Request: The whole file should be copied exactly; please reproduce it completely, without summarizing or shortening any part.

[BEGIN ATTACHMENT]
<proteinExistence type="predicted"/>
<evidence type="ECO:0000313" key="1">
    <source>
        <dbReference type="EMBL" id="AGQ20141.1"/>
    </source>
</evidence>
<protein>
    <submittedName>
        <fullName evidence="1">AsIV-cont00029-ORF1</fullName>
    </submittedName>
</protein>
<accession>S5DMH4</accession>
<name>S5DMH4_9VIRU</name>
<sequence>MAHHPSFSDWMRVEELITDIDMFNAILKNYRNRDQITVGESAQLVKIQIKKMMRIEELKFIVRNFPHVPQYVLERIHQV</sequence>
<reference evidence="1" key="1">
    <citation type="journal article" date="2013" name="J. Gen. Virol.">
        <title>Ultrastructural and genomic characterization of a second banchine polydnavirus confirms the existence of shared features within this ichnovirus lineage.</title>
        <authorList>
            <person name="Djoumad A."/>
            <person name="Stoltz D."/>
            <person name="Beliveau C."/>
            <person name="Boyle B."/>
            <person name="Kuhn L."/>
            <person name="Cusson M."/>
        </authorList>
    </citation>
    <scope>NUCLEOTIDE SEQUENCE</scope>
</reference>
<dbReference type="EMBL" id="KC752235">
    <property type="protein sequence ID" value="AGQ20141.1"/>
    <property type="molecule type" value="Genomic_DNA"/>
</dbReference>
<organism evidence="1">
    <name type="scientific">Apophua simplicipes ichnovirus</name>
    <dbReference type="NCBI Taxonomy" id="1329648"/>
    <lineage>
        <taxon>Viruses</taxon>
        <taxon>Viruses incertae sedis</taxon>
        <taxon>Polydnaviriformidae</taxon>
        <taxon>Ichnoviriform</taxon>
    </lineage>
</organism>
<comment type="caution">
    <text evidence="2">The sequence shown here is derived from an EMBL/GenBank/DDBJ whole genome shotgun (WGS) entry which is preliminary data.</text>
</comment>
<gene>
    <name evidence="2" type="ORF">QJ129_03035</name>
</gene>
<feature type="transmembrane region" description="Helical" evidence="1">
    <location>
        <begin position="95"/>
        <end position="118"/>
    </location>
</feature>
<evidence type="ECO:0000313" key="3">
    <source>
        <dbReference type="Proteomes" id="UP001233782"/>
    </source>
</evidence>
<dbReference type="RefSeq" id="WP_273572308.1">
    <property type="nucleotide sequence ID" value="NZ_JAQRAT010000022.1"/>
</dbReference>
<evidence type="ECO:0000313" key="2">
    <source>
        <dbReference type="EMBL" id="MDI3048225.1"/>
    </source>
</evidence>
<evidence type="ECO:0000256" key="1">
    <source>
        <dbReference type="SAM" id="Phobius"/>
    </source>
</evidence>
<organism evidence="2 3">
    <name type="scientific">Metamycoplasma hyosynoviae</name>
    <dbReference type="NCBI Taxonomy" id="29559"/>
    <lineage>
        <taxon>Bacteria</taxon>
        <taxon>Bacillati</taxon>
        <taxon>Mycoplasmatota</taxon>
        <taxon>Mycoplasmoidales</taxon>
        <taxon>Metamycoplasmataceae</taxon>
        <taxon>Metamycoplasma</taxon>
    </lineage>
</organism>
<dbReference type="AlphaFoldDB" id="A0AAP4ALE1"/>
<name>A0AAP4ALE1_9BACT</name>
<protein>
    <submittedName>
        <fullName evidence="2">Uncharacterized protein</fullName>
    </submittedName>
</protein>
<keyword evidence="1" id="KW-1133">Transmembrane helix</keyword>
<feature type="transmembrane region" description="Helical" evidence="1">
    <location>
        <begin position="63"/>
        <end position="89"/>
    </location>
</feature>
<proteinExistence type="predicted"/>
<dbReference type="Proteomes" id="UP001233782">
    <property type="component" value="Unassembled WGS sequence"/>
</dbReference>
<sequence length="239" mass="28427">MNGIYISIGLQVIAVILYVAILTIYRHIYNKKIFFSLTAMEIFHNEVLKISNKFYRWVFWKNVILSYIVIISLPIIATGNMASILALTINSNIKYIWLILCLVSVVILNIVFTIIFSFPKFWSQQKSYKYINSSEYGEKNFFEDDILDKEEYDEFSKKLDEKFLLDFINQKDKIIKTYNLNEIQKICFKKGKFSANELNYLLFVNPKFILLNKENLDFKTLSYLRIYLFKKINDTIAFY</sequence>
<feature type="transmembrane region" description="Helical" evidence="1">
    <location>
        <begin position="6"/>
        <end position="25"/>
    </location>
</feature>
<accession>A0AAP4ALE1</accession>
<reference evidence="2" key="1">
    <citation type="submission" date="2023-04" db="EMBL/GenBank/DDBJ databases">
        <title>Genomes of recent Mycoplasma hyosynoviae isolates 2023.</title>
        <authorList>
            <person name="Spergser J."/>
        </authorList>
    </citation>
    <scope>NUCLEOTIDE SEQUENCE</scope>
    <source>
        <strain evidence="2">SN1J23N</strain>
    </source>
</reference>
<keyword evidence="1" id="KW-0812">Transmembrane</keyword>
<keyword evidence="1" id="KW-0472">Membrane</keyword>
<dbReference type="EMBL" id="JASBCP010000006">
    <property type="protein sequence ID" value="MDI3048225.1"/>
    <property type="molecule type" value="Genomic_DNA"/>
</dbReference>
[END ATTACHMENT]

<proteinExistence type="predicted"/>
<evidence type="ECO:0000313" key="1">
    <source>
        <dbReference type="EMBL" id="AGQ20141.1"/>
    </source>
</evidence>
<protein>
    <submittedName>
        <fullName evidence="1">AsIV-cont00029-ORF1</fullName>
    </submittedName>
</protein>
<accession>S5DMH4</accession>
<name>S5DMH4_9VIRU</name>
<sequence>MAHHPSFSDWMRVEELITDIDMFNAILKNYRNRDQITVGESAQLVKIQIKKMMRIEELKFIVRNFPHVPQYVLERIHQV</sequence>
<reference evidence="1" key="1">
    <citation type="journal article" date="2013" name="J. Gen. Virol.">
        <title>Ultrastructural and genomic characterization of a second banchine polydnavirus confirms the existence of shared features within this ichnovirus lineage.</title>
        <authorList>
            <person name="Djoumad A."/>
            <person name="Stoltz D."/>
            <person name="Beliveau C."/>
            <person name="Boyle B."/>
            <person name="Kuhn L."/>
            <person name="Cusson M."/>
        </authorList>
    </citation>
    <scope>NUCLEOTIDE SEQUENCE</scope>
</reference>
<dbReference type="EMBL" id="KC752235">
    <property type="protein sequence ID" value="AGQ20141.1"/>
    <property type="molecule type" value="Genomic_DNA"/>
</dbReference>
<organism evidence="1">
    <name type="scientific">Apophua simplicipes ichnovirus</name>
    <dbReference type="NCBI Taxonomy" id="1329648"/>
    <lineage>
        <taxon>Viruses</taxon>
        <taxon>Viruses incertae sedis</taxon>
        <taxon>Polydnaviriformidae</taxon>
        <taxon>Ichnoviriform</taxon>
    </lineage>
</organism>
<comment type="caution">
    <text evidence="2">The sequence shown here is derived from an EMBL/GenBank/DDBJ whole genome shotgun (WGS) entry which is preliminary data.</text>
</comment>
<gene>
    <name evidence="2" type="ORF">QJ129_03035</name>
</gene>
<feature type="transmembrane region" description="Helical" evidence="1">
    <location>
        <begin position="95"/>
        <end position="118"/>
    </location>
</feature>
<evidence type="ECO:0000313" key="3">
    <source>
        <dbReference type="Proteomes" id="UP001233782"/>
    </source>
</evidence>
<dbReference type="RefSeq" id="WP_273572308.1">
    <property type="nucleotide sequence ID" value="NZ_JAQRAT010000022.1"/>
</dbReference>
<evidence type="ECO:0000313" key="2">
    <source>
        <dbReference type="EMBL" id="MDI3048225.1"/>
    </source>
</evidence>
<evidence type="ECO:0000256" key="1">
    <source>
        <dbReference type="SAM" id="Phobius"/>
    </source>
</evidence>
<organism evidence="2 3">
    <name type="scientific">Metamycoplasma hyosynoviae</name>
    <dbReference type="NCBI Taxonomy" id="29559"/>
    <lineage>
        <taxon>Bacteria</taxon>
        <taxon>Bacillati</taxon>
        <taxon>Mycoplasmatota</taxon>
        <taxon>Mycoplasmoidales</taxon>
        <taxon>Metamycoplasmataceae</taxon>
        <taxon>Metamycoplasma</taxon>
    </lineage>
</organism>
<dbReference type="AlphaFoldDB" id="A0AAP4ALE1"/>
<name>A0AAP4ALE1_9BACT</name>
<protein>
    <submittedName>
        <fullName evidence="2">Uncharacterized protein</fullName>
    </submittedName>
</protein>
<keyword evidence="1" id="KW-1133">Transmembrane helix</keyword>
<feature type="transmembrane region" description="Helical" evidence="1">
    <location>
        <begin position="63"/>
        <end position="89"/>
    </location>
</feature>
<proteinExistence type="predicted"/>
<dbReference type="Proteomes" id="UP001233782">
    <property type="component" value="Unassembled WGS sequence"/>
</dbReference>
<sequence length="239" mass="28427">MNGIYISIGLQVIAVILYVAILTIYRHIYNKKIFFSLTAMEIFHNEVLKISNKFYRWVFWKNVILSYIVIISLPIIATGNMASILALTINSNIKYIWLILCLVSVVILNIVFTIIFSFPKFWSQQKSYKYINSSEYGEKNFFEDDILDKEEYDEFSKKLDEKFLLDFINQKDKIIKTYNLNEIQKICFKKGKFSANELNYLLFVNPKFILLNKENLDFKTLSYLRIYLFKKINDTIAFY</sequence>
<feature type="transmembrane region" description="Helical" evidence="1">
    <location>
        <begin position="6"/>
        <end position="25"/>
    </location>
</feature>
<accession>A0AAP4ALE1</accession>
<reference evidence="2" key="1">
    <citation type="submission" date="2023-04" db="EMBL/GenBank/DDBJ databases">
        <title>Genomes of recent Mycoplasma hyosynoviae isolates 2023.</title>
        <authorList>
            <person name="Spergser J."/>
        </authorList>
    </citation>
    <scope>NUCLEOTIDE SEQUENCE</scope>
    <source>
        <strain evidence="2">SN1J23N</strain>
    </source>
</reference>
<keyword evidence="1" id="KW-0812">Transmembrane</keyword>
<keyword evidence="1" id="KW-0472">Membrane</keyword>
<dbReference type="EMBL" id="JASBCP010000006">
    <property type="protein sequence ID" value="MDI3048225.1"/>
    <property type="molecule type" value="Genomic_DNA"/>
</dbReference>